VoiceOver 2

Even people who love reading books all of the time will sometimes get too busy to sit down on the couch and spend a few hours with their nose in their favorite novel. Sometimes, running around, baking cookies, knitting sweaters, and exercising gets in the way of quality reading time.

You could invest money and digital storage space into downloading audio books from iTunes or a third-party digital audio book supplier. Or, you could just get your device to read to you using the iOS accessibility feature, VoiceOver.

Using VoiceOver in iBooks can be a bit tricky. The gestures that you are used to using on your iPhone or iPad don’t work and you have to practice using single, double, or triple tapping with one, two, three, or four fingers to move around in your mobile operating system. We’ve got some simple tips and tricks to help you navigate iBooks with VoiceOver activated so you can have your favorite books read to you while your hands are busy doing other things.

Get Siri to read books to you on iPhone or iPad

To have your device read to you, you must first activate Apple’s built in screen reader, VoiceOver. This feature reads aloud anything you touch. To select an item, single tap it. Via VoiceOver, Siri will read what the item is (an app’s name, for example). It will also let you know if you are in landscape or portrait mode and offers a number of different advantages for the sight impaired. Today, we are going to tell you how to turn it on and use it in iBooks.

Turn on VoiceOver

Step 1: Go to Settings > General > Accessibility > VoiceOver.

Step 2: Toggle the VoiceOver switch to on.

Step 3: Adjust the speaking rate by dragging the speed range toward the turtle for slower or the rabbit for faster.

Step 4: Tap “Accessibility” at the top of the screen. Then, double-tap it to go back.

Step 5: Scroll down to “Accessibility Shortcut” using three fingers to scroll.

Step 6: Select Accessibility Shortcut. Then double-tap it.

Step 7: Select VoiceOver. This allows you to triple-click the Home button to turn on and off VoiceOver so you don’t have to keep going back to the Settings app each time.

VoiceOver 3

Have your iPhone or iPad read books to you with VoiceOver

Step 1: Triple-click the Home button to turn off VoiceOver. Until you have had some practice with the feature, you should probably just leave it off. There are a lot of different functions and gestures, and it can be very confusing.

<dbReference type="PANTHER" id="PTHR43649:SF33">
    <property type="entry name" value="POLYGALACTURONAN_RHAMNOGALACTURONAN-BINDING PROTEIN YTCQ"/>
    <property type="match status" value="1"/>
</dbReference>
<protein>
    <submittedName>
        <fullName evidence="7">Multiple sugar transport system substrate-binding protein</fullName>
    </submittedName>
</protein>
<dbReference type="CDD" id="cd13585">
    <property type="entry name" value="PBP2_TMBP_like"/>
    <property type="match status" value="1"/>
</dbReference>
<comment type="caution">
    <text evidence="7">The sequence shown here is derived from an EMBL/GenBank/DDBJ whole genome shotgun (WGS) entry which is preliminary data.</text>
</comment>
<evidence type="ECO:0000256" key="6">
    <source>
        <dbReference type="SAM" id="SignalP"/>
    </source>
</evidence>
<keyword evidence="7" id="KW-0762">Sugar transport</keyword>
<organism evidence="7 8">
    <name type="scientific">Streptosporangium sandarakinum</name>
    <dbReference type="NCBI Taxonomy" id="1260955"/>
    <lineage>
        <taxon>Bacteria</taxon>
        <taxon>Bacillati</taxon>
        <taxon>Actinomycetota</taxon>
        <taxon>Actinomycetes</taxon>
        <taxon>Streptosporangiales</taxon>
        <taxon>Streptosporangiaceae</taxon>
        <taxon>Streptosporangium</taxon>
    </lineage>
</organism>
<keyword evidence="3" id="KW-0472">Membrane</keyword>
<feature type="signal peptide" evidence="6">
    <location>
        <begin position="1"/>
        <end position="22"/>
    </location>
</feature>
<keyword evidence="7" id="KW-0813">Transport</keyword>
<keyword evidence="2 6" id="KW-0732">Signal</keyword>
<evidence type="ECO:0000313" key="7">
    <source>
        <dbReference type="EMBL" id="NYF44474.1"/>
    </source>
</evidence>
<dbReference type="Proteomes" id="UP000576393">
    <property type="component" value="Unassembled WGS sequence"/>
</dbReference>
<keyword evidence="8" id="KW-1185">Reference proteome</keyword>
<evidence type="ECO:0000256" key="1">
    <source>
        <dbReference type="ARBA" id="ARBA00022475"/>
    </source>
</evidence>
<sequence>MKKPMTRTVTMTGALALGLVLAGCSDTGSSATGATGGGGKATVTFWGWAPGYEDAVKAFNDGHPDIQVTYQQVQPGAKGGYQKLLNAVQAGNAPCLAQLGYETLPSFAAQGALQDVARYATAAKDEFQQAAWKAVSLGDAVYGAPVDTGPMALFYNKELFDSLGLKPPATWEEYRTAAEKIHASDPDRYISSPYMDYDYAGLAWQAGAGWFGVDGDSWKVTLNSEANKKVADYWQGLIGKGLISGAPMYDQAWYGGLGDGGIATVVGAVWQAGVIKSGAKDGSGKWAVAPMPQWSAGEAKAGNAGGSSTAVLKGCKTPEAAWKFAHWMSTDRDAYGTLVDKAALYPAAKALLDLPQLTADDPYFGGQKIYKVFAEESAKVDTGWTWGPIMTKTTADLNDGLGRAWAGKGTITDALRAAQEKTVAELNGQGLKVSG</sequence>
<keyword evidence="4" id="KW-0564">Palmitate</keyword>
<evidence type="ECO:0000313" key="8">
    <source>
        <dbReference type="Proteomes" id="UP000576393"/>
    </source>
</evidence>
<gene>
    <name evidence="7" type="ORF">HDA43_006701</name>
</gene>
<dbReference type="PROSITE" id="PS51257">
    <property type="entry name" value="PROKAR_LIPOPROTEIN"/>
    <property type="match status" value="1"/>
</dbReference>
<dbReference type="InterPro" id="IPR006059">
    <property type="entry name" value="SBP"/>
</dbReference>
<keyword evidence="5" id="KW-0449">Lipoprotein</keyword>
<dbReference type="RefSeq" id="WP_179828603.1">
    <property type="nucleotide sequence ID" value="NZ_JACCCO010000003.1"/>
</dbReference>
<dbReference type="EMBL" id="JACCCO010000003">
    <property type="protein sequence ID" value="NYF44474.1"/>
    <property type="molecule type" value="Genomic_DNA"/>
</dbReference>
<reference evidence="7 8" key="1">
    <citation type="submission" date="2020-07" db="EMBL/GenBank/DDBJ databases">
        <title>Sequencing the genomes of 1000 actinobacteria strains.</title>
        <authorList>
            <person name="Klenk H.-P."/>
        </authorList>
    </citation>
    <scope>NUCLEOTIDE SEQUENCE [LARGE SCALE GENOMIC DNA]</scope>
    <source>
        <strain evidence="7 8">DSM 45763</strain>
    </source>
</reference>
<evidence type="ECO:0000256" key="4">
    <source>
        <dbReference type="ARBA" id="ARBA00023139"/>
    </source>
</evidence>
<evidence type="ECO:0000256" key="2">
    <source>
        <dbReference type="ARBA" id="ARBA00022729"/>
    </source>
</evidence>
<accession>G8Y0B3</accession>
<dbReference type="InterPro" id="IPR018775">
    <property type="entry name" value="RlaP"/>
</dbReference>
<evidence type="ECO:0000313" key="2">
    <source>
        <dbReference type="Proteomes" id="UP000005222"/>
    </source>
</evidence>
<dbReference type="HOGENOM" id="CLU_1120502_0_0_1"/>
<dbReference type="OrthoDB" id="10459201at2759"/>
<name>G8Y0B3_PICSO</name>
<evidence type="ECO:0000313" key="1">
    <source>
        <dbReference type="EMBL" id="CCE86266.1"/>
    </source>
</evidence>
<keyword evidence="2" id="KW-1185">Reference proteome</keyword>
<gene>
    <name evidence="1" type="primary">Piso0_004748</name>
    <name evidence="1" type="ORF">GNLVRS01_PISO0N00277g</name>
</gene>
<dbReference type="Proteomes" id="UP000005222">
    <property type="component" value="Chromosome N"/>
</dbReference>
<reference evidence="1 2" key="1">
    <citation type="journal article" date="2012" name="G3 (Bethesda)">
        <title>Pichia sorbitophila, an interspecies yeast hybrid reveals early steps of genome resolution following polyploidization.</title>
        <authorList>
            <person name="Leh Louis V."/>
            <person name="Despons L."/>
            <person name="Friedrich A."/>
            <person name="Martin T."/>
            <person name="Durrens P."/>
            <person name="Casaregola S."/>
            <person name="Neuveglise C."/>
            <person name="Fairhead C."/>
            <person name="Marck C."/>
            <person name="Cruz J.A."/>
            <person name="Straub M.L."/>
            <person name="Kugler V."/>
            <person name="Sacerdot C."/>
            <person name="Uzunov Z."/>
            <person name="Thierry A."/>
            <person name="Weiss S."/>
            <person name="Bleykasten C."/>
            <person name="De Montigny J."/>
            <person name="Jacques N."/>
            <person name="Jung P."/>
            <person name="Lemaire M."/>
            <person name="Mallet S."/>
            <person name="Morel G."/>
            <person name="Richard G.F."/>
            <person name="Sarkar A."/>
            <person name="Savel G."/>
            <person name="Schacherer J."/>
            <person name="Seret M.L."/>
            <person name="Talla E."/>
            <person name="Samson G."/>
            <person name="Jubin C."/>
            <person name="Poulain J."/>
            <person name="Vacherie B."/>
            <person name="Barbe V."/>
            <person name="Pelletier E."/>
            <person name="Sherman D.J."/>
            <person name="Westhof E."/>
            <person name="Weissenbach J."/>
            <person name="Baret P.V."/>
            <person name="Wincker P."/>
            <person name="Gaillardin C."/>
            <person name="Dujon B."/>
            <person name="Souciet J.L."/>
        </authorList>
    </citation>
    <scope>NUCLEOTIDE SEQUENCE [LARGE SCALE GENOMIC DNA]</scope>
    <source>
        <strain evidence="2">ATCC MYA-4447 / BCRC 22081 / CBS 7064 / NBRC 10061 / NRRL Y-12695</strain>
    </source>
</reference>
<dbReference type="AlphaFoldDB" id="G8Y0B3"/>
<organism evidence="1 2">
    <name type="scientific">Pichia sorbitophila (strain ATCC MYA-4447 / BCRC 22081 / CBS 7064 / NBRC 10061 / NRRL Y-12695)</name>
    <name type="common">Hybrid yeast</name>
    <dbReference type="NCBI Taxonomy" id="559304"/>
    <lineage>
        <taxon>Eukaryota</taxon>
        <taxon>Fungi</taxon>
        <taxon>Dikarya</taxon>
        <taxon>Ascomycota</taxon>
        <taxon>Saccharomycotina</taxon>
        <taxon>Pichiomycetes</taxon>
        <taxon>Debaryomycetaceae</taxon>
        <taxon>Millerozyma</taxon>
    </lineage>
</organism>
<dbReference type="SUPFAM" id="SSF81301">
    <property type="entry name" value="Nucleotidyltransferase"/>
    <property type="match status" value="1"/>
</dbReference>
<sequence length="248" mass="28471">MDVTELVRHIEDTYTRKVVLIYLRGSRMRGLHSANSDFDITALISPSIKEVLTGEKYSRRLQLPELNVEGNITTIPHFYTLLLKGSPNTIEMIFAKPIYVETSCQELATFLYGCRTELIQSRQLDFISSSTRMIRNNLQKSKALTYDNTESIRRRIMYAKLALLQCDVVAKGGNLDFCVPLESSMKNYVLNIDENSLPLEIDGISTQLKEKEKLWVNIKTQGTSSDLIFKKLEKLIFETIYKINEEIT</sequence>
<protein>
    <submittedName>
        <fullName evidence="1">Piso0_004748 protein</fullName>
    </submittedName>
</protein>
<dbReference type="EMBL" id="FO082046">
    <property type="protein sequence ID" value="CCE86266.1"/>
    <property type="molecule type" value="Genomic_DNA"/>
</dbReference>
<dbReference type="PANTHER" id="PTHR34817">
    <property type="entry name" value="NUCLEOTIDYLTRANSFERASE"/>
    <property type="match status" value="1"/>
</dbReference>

Step 2: Go to iBooks and select the book you want your iPhone or iPad to read to you. Go to the first page, or whatever page you want to start the reading to start from.

Step 3: Triple-click the Home button to turn on VoiceOver.

Step 4: Single-tap the body of the page (the words of the book) with one finger to select it.

have siri iPhone read books

Step 5: Swipe downward with two fingers on the screen to activate VoiceOver.

Once VoiceOver is activated, the words will be read to you and the pages will even turn automatically when the time is right.

To stop the reading, single-tap the screen with two fingers. Triple-click the Home button to turn off VoiceOver.

Now you know how to turn get your device to read to you so that you can free your hands and eyes for more important tasks, like driving or making dinner.

Have you ever used the VoiceOver feature on your iPhone or iPad? Do you use it to read books to you?

  • Ted Forbes

    To wild for me I will stick with others

  • Σαλαη αββας

    Can’t you just double tap on selected text and then tap speak ?

  • R4

    Its awful, I’m going to stick to audible.

  • ap3604

    Also works with Kindle app, thanks Lori 🙂

  • Bob

    I want Johny Ive to read me a story, his voice is AWESOME! 😀

    • Falk M.

      I’d actually pay for that. And then have him read me science papers about aluminium.
      Even though I speak American English myself, I stick to “aluminium” myself hehe

    • Gustavo Adolfo Mirabal

      Morgan Freeman has a really cool voice as well

  • Glorin

    SELECT/MARK THE TEXT, TAP SPEAK -> enjoy the reading free

    • MacGuru16

      Does it turn the pages for you like VoiceOver does? Last time I tried it did not, but perhaps this has changed; I’d be interested to know.

  • on3simpleclick

    Still waiting for the ‘iOS7’ update to iBooks…

  • Brian Kieffer

    Under “speaking rate,” what kind of rabbit is that supposed to be?

  • klouud

    One of the best articles you guys have ever done. Thanks for the pro-tip!

  • Teresa Slaven-Blair

    Is there any way of getting an iPad to read scientific papers to you? I’ve set up what you have suggested, but she can’t tell the difference between the symbols for “equals to” and “not equals to”, which is a major problem for me. She also cannot seem to read the greek alphabet, and I would love it if she didn’t read the references to other papers at the end of many sentences.

  • joydance123

    This was the easiest for me to understand than any other place I’ve been to regarding using VoiceOver. Thank you so much.

  • Mitchell Kuster

    Am I the only one it doesn’t turn the pages automatically for? Is there a fix or reason for this?

  • AMC

    thank you so much for the clear step-by-step. Apple should hire you.